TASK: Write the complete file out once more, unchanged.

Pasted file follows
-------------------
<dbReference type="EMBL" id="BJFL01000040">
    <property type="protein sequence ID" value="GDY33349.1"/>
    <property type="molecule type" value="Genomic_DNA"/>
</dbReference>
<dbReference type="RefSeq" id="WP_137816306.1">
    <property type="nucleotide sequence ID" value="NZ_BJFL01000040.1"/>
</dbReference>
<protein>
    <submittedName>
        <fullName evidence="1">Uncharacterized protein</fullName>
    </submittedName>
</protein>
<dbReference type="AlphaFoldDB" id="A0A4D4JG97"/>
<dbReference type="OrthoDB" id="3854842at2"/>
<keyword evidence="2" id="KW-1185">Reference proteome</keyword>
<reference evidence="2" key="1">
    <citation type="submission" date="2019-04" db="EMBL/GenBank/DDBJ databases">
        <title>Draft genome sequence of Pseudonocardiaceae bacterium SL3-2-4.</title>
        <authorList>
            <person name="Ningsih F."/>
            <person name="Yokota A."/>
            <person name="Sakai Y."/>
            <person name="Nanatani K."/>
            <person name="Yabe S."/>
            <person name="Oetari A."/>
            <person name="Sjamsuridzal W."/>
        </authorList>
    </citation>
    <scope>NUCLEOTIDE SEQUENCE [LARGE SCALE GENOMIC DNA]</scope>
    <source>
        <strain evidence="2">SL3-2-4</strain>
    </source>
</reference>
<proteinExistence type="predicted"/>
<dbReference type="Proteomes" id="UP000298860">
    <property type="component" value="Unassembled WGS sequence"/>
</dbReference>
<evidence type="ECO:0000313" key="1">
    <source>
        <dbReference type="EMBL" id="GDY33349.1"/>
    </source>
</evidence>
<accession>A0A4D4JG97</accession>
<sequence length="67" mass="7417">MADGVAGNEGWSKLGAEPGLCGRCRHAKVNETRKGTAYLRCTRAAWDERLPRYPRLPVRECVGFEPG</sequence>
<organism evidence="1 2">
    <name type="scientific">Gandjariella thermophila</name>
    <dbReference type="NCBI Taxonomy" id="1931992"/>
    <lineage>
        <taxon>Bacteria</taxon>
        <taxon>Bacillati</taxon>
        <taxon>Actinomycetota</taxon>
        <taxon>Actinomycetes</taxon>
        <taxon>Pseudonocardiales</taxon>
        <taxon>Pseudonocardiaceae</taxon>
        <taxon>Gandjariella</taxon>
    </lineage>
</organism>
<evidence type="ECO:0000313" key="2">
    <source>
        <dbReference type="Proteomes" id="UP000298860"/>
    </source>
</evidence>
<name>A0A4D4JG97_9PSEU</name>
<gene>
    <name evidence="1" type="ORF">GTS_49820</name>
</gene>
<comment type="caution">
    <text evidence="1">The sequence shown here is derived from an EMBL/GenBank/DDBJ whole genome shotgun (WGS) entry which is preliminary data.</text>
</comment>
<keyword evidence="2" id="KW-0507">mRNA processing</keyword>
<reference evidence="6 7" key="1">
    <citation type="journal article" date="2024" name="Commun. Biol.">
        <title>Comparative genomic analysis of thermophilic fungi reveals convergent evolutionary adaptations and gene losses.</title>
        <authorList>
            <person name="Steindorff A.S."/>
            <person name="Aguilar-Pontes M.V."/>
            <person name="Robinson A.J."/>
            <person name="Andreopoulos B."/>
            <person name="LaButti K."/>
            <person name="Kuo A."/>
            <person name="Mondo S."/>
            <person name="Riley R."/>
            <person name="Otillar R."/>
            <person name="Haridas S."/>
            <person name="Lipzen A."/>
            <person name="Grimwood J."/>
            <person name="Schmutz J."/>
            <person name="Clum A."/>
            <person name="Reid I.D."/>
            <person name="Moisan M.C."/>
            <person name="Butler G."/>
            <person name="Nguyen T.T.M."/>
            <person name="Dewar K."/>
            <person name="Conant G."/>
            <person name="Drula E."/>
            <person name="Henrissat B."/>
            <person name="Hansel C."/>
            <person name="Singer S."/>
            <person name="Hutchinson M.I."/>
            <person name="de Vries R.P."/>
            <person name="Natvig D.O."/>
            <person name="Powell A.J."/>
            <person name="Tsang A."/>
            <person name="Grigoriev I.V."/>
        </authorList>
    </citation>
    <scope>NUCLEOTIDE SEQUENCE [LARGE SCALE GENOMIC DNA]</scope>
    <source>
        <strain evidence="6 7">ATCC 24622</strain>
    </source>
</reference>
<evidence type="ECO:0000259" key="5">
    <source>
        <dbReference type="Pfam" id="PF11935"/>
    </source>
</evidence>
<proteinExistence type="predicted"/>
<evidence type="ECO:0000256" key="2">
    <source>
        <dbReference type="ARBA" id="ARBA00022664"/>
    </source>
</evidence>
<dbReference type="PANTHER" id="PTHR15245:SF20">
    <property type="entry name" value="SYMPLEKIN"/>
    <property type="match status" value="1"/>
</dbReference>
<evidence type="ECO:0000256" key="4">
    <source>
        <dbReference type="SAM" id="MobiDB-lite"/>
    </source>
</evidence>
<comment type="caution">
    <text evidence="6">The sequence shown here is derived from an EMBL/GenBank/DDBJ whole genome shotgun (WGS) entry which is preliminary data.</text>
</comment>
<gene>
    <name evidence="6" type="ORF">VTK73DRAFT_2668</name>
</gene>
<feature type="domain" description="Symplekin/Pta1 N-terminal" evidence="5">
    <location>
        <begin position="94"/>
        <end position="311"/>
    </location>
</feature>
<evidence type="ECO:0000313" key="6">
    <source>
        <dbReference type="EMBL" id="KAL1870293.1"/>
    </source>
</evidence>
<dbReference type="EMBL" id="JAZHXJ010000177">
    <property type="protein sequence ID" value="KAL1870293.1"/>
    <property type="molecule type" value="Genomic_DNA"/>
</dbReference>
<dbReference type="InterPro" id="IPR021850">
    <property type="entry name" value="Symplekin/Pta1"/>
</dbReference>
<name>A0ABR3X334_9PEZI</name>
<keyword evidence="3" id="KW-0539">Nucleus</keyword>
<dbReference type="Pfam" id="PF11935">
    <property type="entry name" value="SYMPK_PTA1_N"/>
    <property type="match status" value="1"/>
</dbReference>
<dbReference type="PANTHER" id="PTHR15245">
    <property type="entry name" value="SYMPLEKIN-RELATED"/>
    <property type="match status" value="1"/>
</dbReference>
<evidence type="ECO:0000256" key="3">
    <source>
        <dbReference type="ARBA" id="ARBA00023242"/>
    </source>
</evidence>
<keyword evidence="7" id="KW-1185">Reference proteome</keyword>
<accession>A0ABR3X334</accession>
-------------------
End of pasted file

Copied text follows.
<dbReference type="EMBL" id="BJFL01000040">
    <property type="protein sequence ID" value="GDY33349.1"/>
    <property type="molecule type" value="Genomic_DNA"/>
</dbReference>
<dbReference type="RefSeq" id="WP_137816306.1">
    <property type="nucleotide sequence ID" value="NZ_BJFL01000040.1"/>
</dbReference>
<protein>
    <submittedName>
        <fullName evidence="1">Uncharacterized protein</fullName>
    </submittedName>
</protein>
<dbReference type="AlphaFoldDB" id="A0A4D4JG97"/>
<dbReference type="OrthoDB" id="3854842at2"/>
<keyword evidence="2" id="KW-1185">Reference proteome</keyword>
<reference evidence="2" key="1">
    <citation type="submission" date="2019-04" db="EMBL/GenBank/DDBJ databases">
        <title>Draft genome sequence of Pseudonocardiaceae bacterium SL3-2-4.</title>
        <authorList>
            <person name="Ningsih F."/>
            <person name="Yokota A."/>
            <person name="Sakai Y."/>
            <person name="Nanatani K."/>
            <person name="Yabe S."/>
            <person name="Oetari A."/>
            <person name="Sjamsuridzal W."/>
        </authorList>
    </citation>
    <scope>NUCLEOTIDE SEQUENCE [LARGE SCALE GENOMIC DNA]</scope>
    <source>
        <strain evidence="2">SL3-2-4</strain>
    </source>
</reference>
<proteinExistence type="predicted"/>
<dbReference type="Proteomes" id="UP000298860">
    <property type="component" value="Unassembled WGS sequence"/>
</dbReference>
<evidence type="ECO:0000313" key="1">
    <source>
        <dbReference type="EMBL" id="GDY33349.1"/>
    </source>
</evidence>
<accession>A0A4D4JG97</accession>
<sequence length="67" mass="7417">MADGVAGNEGWSKLGAEPGLCGRCRHAKVNETRKGTAYLRCTRAAWDERLPRYPRLPVRECVGFEPG</sequence>
<organism evidence="1 2">
    <name type="scientific">Gandjariella thermophila</name>
    <dbReference type="NCBI Taxonomy" id="1931992"/>
    <lineage>
        <taxon>Bacteria</taxon>
        <taxon>Bacillati</taxon>
        <taxon>Actinomycetota</taxon>
        <taxon>Actinomycetes</taxon>
        <taxon>Pseudonocardiales</taxon>
        <taxon>Pseudonocardiaceae</taxon>
        <taxon>Gandjariella</taxon>
    </lineage>
</organism>
<evidence type="ECO:0000313" key="2">
    <source>
        <dbReference type="Proteomes" id="UP000298860"/>
    </source>
</evidence>
<name>A0A4D4JG97_9PSEU</name>
<gene>
    <name evidence="1" type="ORF">GTS_49820</name>
</gene>
<comment type="caution">
    <text evidence="1">The sequence shown here is derived from an EMBL/GenBank/DDBJ whole genome shotgun (WGS) entry which is preliminary data.</text>
</comment>
<keyword evidence="2" id="KW-0507">mRNA processing</keyword>
<reference evidence="6 7" key="1">
    <citation type="journal article" date="2024" name="Commun. Biol.">
        <title>Comparative genomic analysis of thermophilic fungi reveals convergent evolutionary adaptations and gene losses.</title>
        <authorList>
            <person name="Steindorff A.S."/>
            <person name="Aguilar-Pontes M.V."/>
            <person name="Robinson A.J."/>
            <person name="Andreopoulos B."/>
            <person name="LaButti K."/>
            <person name="Kuo A."/>
            <person name="Mondo S."/>
            <person name="Riley R."/>
            <person name="Otillar R."/>
            <person name="Haridas S."/>
            <person name="Lipzen A."/>
            <person name="Grimwood J."/>
            <person name="Schmutz J."/>
            <person name="Clum A."/>
            <person name="Reid I.D."/>
            <person name="Moisan M.C."/>
            <person name="Butler G."/>
            <person name="Nguyen T.T.M."/>
            <person name="Dewar K."/>
            <person name="Conant G."/>
            <person name="Drula E."/>
            <person name="Henrissat B."/>
            <person name="Hansel C."/>
            <person name="Singer S."/>
            <person name="Hutchinson M.I."/>
            <person name="de Vries R.P."/>
            <person name="Natvig D.O."/>
            <person name="Powell A.J."/>
            <person name="Tsang A."/>
            <person name="Grigoriev I.V."/>
        </authorList>
    </citation>
    <scope>NUCLEOTIDE SEQUENCE [LARGE SCALE GENOMIC DNA]</scope>
    <source>
        <strain evidence="6 7">ATCC 24622</strain>
    </source>
</reference>
<evidence type="ECO:0000259" key="5">
    <source>
        <dbReference type="Pfam" id="PF11935"/>
    </source>
</evidence>
<proteinExistence type="predicted"/>
<evidence type="ECO:0000256" key="2">
    <source>
        <dbReference type="ARBA" id="ARBA00022664"/>
    </source>
</evidence>
<dbReference type="PANTHER" id="PTHR15245:SF20">
    <property type="entry name" value="SYMPLEKIN"/>
    <property type="match status" value="1"/>
</dbReference>
<evidence type="ECO:0000256" key="4">
    <source>
        <dbReference type="SAM" id="MobiDB-lite"/>
    </source>
</evidence>
<comment type="caution">
    <text evidence="6">The sequence shown here is derived from an EMBL/GenBank/DDBJ whole genome shotgun (WGS) entry which is preliminary data.</text>
</comment>
<gene>
    <name evidence="6" type="ORF">VTK73DRAFT_2668</name>
</gene>
<feature type="domain" description="Symplekin/Pta1 N-terminal" evidence="5">
    <location>
        <begin position="94"/>
        <end position="311"/>
    </location>
</feature>
<evidence type="ECO:0000313" key="6">
    <source>
        <dbReference type="EMBL" id="KAL1870293.1"/>
    </source>
</evidence>
<dbReference type="EMBL" id="JAZHXJ010000177">
    <property type="protein sequence ID" value="KAL1870293.1"/>
    <property type="molecule type" value="Genomic_DNA"/>
</dbReference>
<dbReference type="InterPro" id="IPR021850">
    <property type="entry name" value="Symplekin/Pta1"/>
</dbReference>
<name>A0ABR3X334_9PEZI</name>
<keyword evidence="3" id="KW-0539">Nucleus</keyword>
<dbReference type="Pfam" id="PF11935">
    <property type="entry name" value="SYMPK_PTA1_N"/>
    <property type="match status" value="1"/>
</dbReference>
<dbReference type="PANTHER" id="PTHR15245">
    <property type="entry name" value="SYMPLEKIN-RELATED"/>
    <property type="match status" value="1"/>
</dbReference>
<evidence type="ECO:0000256" key="3">
    <source>
        <dbReference type="ARBA" id="ARBA00023242"/>
    </source>
</evidence>
<keyword evidence="7" id="KW-1185">Reference proteome</keyword>
<accession>A0ABR3X334</accession>